Director: Charles Dorfman
Writer: Charles Dorfman, Statten Roeg
Cast: Iwan Rheon, Catalina Sandino Moreno, Tom Cullen, Inès Spiridonov, Connor Swindells, Will Kemp
Part of: SLASH Filmfestival
Seen on: 23.9.2022
Director Adam (Iwan Rheon) and artist Eva (Catalina Sandino Moreno) are living in a new housing project in the countryside together. Their friend, influencer and entrepreneur Lucas (Tom Cullen) is developing it at the site of an old farm, right next to a Druid stone, and as Eva is making the landmark artwork for the project, Adam and Eva get to be the model inhabitants for the project. It’s Adam’s birthday, so Lucas and his girlfriend Chloe (Inès Spiridonov) are driving out to celebrate with them. But the party turns more and more uncomfortable the longer it lasts.
Barbarians is a well-made film that completely fally apart after a really strong start. If only it had taken a different turn, I would have actually liked it.
Barbarians is atmospheric for sure. The way things are set up with the fox, and with the tensions running through the central foursome, this feeling of foreboding and the conviction that this can’t possibly end well, is really well set in scene. With the druid stone nearby, you are also wondering whether things will take a supernatural turn here. They don’t – and that is actually kind of a problem because if there is nothing supernatural going on, the whole thing with the fox doesn’t make a lick of sense.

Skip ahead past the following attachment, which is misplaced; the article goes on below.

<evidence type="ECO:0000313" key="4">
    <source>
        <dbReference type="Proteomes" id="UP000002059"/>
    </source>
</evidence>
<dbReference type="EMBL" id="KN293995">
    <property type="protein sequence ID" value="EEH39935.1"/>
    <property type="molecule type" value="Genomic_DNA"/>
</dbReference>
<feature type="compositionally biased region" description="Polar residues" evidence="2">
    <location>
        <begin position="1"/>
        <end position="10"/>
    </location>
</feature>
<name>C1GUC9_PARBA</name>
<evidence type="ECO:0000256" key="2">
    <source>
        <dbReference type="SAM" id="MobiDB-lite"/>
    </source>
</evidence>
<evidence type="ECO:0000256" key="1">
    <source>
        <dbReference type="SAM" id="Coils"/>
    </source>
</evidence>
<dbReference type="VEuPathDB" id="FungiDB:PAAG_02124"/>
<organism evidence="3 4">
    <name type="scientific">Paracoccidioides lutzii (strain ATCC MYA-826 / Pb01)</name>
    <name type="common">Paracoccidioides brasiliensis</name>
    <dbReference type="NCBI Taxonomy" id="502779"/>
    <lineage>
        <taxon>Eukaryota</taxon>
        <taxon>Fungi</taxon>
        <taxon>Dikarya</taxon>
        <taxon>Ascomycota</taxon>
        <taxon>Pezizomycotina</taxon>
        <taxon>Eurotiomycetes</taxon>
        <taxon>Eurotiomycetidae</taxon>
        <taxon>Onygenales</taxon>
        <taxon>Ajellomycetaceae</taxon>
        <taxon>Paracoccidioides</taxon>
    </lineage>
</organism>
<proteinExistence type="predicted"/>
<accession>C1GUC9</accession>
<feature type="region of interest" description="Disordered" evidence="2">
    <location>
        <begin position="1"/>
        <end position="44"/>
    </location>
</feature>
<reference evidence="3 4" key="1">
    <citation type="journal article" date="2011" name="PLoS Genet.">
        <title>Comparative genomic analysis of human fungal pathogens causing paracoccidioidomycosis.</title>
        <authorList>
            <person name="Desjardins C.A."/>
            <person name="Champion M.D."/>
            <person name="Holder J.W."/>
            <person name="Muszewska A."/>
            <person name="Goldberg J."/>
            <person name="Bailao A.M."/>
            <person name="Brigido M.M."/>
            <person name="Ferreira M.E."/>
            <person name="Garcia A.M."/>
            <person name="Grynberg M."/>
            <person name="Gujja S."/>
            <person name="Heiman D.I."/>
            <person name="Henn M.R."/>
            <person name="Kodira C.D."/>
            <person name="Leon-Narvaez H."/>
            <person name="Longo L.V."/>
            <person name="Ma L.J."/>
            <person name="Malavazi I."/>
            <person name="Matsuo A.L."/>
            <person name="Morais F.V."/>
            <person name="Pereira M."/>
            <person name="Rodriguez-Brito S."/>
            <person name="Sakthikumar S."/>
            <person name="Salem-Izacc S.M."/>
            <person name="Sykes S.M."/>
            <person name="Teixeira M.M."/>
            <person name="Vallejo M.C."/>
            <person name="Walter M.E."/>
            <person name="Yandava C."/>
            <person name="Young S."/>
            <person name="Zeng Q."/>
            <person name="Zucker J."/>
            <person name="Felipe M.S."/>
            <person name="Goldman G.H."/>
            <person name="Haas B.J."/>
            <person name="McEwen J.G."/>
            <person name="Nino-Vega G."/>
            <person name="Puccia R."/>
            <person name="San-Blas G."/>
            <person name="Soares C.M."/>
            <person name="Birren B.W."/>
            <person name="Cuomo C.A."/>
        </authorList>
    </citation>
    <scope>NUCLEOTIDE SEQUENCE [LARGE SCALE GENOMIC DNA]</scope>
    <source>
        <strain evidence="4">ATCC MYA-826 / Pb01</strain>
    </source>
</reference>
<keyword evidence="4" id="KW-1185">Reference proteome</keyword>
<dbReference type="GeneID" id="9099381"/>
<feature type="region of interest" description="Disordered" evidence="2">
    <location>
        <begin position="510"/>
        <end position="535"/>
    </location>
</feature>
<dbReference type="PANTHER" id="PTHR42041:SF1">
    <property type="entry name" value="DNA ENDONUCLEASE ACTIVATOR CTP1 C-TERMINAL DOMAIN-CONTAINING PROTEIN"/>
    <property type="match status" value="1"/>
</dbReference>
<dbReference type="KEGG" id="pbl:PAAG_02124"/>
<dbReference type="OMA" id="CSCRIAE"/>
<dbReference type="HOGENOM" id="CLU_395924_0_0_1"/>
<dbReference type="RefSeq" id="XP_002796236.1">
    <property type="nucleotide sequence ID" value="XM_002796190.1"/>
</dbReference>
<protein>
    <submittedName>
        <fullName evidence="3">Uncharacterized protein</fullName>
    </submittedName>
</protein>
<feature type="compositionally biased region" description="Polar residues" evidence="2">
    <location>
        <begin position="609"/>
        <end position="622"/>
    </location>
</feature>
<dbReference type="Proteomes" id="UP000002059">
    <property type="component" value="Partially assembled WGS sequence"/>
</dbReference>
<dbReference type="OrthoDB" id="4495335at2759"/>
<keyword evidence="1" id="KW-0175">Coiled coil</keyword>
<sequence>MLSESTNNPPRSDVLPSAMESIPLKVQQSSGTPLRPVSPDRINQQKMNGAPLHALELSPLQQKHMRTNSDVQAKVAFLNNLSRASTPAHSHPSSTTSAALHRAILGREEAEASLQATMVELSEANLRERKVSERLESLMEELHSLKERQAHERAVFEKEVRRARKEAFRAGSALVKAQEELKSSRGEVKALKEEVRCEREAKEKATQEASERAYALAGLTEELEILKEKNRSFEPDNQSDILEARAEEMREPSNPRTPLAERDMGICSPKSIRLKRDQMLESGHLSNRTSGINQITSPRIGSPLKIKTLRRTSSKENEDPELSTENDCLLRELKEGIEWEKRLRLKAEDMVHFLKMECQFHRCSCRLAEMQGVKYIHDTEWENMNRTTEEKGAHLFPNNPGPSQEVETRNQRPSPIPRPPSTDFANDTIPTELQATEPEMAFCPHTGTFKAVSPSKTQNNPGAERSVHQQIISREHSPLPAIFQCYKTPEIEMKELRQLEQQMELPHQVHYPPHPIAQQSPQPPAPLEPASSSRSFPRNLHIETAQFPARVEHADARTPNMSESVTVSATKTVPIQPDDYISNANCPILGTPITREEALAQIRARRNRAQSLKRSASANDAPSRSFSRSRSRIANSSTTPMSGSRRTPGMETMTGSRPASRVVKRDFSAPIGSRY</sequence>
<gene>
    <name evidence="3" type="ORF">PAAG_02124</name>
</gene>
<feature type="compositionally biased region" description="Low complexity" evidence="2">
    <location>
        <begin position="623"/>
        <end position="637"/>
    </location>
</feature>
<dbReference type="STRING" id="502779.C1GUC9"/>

If they had just focused on the four central characters, the film could have worked, too. The cast is really great and the character constellation interesting. The core conflict lies in the friendship between Adam and Lucas – a relationship that actually barely deserves to be called a friendship anymore, it’s so riddled with envy and aggression. (Cullen’s sleazy Lucas is really fantastic.) They don’t even like each other anymore, their friendship seems only habit anymore.
But it’s here exactly that the film goes wrong: it contrasts Lucas, a successful, good-looking alpha male type, and Adam, a stuck, shy and short hesitater, and finds (like Adam) that Adam is wanting, that he should be more like Lucas. And so we get yet another film that ends with the “soft man” becoming hard, becoming an “actual man” by turning to aggression (or showing his aggression directly), sheddng that softness and learning to kill. And I’m just so tired of films that construct masculinity in that way. In fact, I’m not just tired, I got really angry at the film.
With that ending, they completely ruined the film for me, despite the many good qualities that it showed until then: the cast, the production design, the mood are excellent, but not enough to offset this.
Summarizing: good until it really isn’t anymore.